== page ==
They are using this to usurp our remaining human rights, with for example Rupert Murdoch boasting how he forced Cameron to abolish the Human Rights Act, legal aid being slashed for millions of people, making a mockery of the Magna Carta commitment to access to justice and the new Extremism Act abolishing many remaining free-speech or protest rights.
These are the very same fossil-fuel addicted barons blocking all meaningful democratic action on the climate and ecological crises threatening the planet with ecocide, within our children's lifetimes.
We should be celebrating people, not power
So rather than bizarrely unveiling statues of the unelected successor to King John, Elizabeth Saxe-Coburg, let us instead from the meadows of Runnymede today, summon civil society to an urgent constitutional people's convention to draft a Great 21st Century Democratic Reform Act.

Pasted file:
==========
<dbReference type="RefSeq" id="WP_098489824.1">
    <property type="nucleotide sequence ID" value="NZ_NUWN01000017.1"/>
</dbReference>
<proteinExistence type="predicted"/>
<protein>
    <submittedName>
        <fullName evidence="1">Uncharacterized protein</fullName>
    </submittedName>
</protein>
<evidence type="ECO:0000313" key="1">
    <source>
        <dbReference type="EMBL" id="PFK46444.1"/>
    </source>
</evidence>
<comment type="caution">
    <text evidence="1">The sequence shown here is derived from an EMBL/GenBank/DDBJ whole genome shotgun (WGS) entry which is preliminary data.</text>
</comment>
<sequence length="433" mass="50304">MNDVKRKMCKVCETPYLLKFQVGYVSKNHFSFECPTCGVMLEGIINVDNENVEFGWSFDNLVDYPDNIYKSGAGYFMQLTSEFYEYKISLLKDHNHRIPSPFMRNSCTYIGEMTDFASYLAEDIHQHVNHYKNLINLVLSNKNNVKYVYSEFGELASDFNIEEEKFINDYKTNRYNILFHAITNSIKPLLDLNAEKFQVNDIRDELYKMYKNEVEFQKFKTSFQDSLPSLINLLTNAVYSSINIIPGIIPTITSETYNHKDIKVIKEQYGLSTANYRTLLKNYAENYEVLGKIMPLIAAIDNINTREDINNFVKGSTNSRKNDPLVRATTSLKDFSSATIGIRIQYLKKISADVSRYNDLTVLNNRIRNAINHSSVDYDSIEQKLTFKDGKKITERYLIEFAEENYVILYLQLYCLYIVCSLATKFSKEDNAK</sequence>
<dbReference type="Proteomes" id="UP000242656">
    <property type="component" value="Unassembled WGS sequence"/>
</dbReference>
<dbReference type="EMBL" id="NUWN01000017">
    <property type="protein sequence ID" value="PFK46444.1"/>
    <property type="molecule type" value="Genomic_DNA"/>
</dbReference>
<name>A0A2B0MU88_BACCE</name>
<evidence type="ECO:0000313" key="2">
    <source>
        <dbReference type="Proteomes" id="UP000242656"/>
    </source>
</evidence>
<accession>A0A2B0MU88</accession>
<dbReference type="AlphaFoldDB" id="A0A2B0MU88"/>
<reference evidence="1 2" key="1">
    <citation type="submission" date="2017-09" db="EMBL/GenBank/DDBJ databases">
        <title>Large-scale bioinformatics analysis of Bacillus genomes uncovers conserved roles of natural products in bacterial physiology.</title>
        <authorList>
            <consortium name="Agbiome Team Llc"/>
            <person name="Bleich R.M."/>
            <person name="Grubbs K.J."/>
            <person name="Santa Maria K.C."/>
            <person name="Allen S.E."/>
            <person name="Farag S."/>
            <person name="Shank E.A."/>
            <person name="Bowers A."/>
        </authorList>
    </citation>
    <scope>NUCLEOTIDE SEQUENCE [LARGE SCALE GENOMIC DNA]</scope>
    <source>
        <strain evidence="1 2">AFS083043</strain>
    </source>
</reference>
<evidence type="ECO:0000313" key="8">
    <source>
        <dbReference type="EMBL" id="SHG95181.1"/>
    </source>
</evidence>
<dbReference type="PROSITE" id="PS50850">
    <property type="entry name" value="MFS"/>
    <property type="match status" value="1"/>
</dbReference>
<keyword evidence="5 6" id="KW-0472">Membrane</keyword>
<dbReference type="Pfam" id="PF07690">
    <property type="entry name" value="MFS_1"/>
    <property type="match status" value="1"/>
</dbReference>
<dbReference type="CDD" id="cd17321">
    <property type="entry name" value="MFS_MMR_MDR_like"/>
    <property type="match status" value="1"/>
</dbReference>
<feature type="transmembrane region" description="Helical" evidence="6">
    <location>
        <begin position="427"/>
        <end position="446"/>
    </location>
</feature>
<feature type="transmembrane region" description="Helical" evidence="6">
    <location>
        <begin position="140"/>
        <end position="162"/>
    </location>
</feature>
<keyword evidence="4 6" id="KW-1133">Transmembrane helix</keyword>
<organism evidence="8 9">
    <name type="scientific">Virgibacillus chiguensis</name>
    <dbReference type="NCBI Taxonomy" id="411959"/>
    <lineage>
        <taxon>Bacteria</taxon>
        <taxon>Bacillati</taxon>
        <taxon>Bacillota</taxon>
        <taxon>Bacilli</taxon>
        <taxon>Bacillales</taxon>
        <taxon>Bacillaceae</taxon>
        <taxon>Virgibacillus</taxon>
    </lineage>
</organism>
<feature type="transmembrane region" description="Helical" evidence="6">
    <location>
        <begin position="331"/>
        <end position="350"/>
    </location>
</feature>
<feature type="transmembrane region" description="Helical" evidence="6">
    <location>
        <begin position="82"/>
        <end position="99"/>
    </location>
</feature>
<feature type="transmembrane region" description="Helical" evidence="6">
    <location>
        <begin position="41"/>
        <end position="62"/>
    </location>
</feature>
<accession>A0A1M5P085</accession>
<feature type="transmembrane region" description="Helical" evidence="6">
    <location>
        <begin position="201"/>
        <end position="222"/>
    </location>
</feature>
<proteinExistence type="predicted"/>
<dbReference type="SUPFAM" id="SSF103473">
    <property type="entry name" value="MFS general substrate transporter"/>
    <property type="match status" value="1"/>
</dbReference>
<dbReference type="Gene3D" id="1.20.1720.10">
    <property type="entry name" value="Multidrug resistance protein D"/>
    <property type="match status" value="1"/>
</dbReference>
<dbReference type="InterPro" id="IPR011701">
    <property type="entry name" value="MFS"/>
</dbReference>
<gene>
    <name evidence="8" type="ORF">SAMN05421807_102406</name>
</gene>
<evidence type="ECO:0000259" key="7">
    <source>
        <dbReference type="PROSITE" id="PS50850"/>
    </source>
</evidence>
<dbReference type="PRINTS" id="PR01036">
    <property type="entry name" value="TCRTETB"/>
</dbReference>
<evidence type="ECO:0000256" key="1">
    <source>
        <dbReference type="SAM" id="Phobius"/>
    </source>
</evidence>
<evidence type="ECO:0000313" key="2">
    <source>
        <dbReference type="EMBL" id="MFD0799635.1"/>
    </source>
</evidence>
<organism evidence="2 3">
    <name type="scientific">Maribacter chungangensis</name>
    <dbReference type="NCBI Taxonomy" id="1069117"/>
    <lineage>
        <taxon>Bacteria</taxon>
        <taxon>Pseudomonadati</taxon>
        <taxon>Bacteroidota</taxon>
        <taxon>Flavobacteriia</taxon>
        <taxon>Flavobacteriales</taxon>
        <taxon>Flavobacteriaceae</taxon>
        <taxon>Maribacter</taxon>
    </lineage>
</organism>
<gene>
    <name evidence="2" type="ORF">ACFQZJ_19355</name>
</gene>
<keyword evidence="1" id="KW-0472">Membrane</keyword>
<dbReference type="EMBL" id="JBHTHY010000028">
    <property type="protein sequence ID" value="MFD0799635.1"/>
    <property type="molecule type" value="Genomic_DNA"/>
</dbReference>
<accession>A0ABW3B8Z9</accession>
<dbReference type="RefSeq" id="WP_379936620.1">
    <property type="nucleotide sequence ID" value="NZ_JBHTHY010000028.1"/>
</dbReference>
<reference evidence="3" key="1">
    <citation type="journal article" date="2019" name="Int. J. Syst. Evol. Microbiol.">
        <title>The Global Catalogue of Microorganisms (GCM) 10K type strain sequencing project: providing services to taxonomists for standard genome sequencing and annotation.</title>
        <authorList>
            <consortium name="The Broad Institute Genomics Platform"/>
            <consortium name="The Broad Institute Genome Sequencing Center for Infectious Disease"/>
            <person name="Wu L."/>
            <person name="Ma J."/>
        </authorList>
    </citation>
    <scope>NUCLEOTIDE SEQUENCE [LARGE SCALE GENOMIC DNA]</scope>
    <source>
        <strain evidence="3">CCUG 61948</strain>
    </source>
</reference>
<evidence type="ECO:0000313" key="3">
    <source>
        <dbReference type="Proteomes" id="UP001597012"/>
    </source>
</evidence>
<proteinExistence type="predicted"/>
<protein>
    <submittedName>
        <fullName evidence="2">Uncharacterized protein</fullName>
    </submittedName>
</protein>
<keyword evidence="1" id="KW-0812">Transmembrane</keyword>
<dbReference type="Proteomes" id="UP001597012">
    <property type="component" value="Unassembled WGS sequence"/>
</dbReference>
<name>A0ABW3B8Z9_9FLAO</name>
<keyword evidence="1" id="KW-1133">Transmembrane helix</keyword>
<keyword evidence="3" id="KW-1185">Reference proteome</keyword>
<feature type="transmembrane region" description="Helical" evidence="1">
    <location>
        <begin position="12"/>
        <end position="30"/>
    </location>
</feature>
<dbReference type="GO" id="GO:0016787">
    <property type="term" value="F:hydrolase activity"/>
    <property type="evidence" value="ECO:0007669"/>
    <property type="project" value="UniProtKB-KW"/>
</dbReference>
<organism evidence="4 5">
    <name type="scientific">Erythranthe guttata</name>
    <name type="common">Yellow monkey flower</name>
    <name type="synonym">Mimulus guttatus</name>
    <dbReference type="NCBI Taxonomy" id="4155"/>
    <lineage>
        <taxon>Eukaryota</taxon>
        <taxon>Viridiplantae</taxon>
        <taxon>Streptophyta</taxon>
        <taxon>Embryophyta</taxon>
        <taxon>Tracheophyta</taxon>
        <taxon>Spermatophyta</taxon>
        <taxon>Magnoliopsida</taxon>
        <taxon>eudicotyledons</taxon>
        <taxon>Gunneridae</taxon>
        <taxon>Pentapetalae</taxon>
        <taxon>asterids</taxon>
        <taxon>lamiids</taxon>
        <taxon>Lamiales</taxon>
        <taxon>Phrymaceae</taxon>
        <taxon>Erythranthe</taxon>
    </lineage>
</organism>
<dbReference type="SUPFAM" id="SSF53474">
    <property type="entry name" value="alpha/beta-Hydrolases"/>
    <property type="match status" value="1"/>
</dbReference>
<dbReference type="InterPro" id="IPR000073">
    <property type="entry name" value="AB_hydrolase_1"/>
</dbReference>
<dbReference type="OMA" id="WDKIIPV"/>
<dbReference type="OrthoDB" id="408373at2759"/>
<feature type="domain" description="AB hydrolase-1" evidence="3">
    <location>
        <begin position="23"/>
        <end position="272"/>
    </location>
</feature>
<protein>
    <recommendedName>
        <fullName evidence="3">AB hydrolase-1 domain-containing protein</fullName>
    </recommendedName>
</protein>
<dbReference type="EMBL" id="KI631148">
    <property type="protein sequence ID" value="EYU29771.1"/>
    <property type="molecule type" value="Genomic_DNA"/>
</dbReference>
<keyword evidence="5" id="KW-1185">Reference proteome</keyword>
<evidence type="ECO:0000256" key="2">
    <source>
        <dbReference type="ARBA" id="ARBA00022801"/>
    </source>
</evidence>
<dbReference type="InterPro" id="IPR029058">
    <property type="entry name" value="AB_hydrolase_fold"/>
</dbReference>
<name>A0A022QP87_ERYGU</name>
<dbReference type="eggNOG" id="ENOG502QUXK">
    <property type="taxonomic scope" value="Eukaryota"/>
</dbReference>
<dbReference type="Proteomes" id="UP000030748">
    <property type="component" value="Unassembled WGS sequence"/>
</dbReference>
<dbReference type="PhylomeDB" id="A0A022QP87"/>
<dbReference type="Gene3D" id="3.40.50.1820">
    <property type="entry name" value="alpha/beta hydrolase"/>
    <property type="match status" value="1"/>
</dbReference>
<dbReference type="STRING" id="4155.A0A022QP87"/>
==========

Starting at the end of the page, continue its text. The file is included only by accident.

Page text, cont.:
This would lay the basis for a new Britain based on the principles of ecological and social justice for the 100% and not the 1%. Now that would be a true celebration of the spirit of the Magna Carta.
More information: Runnymede Democracy Festival.
Donnachadh McCarthy is a member of Occupy Democracy, co-organiser for Occupy Rupert Murdoch Week, a former Deputy Chair of the Liberal Democrats, and author of "The Prostitute State - How Britain's Democracy Has Been Bought". He can be reached via his website 3acorns. Follow on Facebook.
Petition: 'Save the Human Rights Act' (38 Degrees).